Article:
How RFID printed tags are shaping the future

Radio Frequency Identification (RFID) technology is used by the most powerful companies in the world from Wal-Mart & IBM to Nike and Coke. Read what Chinmay Peshave (an expert for inks and coatings at Apple Inc) has to say based on his specialisation in paper coatings for packaging applications

21 Jun 2023 | By Disha Chakraborty

Unlocking the potential of RFID tags

The healthcare industry is one of the fastest growing industries in the world.  With rising healthcare costs and demands for accurate patient tracking and monitoring, many hospitals have started using RFID tags to automate their operations. RFID can be used for business inventory management and it is widely used for tracking medical packages in hospitals, pharmaceuticals, food products and secured shipment items. 

Exploring innovation in printed electronics 

Printed RFID tags technology is a revolutionary advancement in the field of identification and tracking. It involves printing radio frequency identification (RFID) components onto substrates, such as paper or flexible materials. These tags consist of an antenna and a microchip that stores and transmits data wirelessly. When an RFID reader emits radio waves, the tag’s antenna captures the energy and powers up the microchip, enabling it to transmit stored information back to the reader. This technology allows for two seamless and automated data capture, enabling real-time tracking, inventory management, and authentication across various industries. With its cost-effective and versatile nature, printed RFID tags are poised to transform traditional paper and printing products into intelligent, connected assets.

Transforming industries and enhancing efficiency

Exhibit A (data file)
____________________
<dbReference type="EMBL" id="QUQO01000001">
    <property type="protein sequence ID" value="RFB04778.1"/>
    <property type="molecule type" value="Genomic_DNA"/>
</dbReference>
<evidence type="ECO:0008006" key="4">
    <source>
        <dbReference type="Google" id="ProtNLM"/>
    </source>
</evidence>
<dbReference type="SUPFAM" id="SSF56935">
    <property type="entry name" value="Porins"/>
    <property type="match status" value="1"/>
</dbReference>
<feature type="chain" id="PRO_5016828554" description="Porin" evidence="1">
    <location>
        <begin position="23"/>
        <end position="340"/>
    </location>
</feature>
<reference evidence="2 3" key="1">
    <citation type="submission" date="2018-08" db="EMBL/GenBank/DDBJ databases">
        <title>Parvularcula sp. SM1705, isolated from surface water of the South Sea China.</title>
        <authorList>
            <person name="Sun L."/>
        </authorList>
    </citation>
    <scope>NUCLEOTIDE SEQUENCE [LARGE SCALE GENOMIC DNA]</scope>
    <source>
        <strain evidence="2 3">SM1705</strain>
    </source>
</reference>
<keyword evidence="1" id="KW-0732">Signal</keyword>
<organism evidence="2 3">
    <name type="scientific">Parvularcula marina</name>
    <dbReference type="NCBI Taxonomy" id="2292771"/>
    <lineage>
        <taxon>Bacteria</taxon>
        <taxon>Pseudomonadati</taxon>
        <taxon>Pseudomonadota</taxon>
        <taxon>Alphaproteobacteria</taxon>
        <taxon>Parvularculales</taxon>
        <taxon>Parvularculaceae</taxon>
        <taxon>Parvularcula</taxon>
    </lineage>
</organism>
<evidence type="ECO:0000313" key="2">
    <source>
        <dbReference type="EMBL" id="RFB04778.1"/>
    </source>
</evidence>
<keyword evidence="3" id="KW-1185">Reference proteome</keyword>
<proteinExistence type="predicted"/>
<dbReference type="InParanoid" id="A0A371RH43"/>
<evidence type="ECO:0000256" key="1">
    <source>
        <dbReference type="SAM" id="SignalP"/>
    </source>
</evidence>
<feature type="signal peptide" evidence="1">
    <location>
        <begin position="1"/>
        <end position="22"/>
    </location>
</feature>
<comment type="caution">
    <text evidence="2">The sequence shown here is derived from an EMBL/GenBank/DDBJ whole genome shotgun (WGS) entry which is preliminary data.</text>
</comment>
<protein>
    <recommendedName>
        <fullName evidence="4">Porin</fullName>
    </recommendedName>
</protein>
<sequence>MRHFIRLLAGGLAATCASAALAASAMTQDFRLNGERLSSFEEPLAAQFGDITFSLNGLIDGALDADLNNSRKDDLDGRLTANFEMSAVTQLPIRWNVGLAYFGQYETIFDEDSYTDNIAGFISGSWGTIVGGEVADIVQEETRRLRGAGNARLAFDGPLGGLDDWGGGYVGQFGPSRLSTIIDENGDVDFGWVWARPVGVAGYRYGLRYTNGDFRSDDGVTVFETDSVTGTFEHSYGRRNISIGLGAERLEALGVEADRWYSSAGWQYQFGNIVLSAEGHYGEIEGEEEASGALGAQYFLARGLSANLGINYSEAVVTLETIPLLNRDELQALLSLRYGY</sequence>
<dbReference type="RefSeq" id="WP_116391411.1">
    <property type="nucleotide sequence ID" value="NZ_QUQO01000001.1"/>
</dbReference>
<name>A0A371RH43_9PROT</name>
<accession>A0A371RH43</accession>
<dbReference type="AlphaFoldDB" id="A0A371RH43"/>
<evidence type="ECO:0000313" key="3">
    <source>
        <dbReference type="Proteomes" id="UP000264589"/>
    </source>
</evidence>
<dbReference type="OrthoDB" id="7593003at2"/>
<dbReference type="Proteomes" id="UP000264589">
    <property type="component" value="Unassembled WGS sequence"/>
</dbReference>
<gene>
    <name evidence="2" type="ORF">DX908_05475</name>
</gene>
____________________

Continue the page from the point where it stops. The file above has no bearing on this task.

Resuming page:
The printed RFID industry has witnessed innovations that have pushed the boundaries of printing processes and revealed novel applications. 

One notable breakthrough is the development of high-resolution printing techniques, allowing for finer details and increased readability of RFID tags. Additionally, advancements in conductive inks and materials have enabled the printing of flexible and stretchable RFID tags, opening up new possibilities in wearable technology and smart textiles. The integration of RFID technology with sensors has unlocked innovative applications in areas such as healthcare, supply chain management, and interactive packaging. These developments have propelled the printed RFID industry into new frontiers, offering unprecedented levels of functionality and convenience.

RFID technology: an outlook

RFID technology brings forth a world of possibilities. There is an immense potential for growth and innovation. While acknowledging the progress made thus far, he emphasises that there are still uncharted territories to explore. As companies continue to invest in research and development, we can anticipate remarkable advancements and groundbreaking discoveries on the horizon. The future of RFID technology holds great promise, poised to reshape various sectors with its transformative capabilities.

Chinmay Peshave at Western Michigan University 

Western Michigan University has been innovative in its efforts to integrate PE into its curriculum. Besides the creation of its Center for the Advancement of Printed Electronics (CAPE) which became the first university-owned PE centre in the country. It has also received a USD 2 million grant to produce flexible displays and USD 1.5 million from the US government as part of a national effort to develop solar power windows. 

An alumnus of WMU named Chinmay Peshave conducted research on the use of paper for printed electronics. He believes that during the past ten years, printed electronics has given the paper sector a fresh start and endless opportunities. The major benefits of using paper are that it is recyclable and renewable, manufactured in large volumes, flexible material, and it can withstand more heat than PET without compromising its stability.  

Peshave’s research on pigment and binder contributions to the electrical resistivity of SBS board was focussed on identifying surface properties suitable for printed functionality. 

Other renowned universities, such as MIT, Stanford, and Georgia Tech, are engaged in pioneering research, exploring new materials, printing techniques, and applications for printed RFID tags. These universities serve as hubs for innovation and collaboration, driving the development of this transformative technology.

Latest Poll

The packaging industry is confused by recycling and sustainability rules in India. What is the biggest challenge?


The packaging industry is confused by recycling and sustainability rules in India. What is the biggest challenge?

Shortcomings in EPR policy



Inadequate infrastructure



Shortage of recycling firms



Lack of consumer awareness



Total Votes : 18


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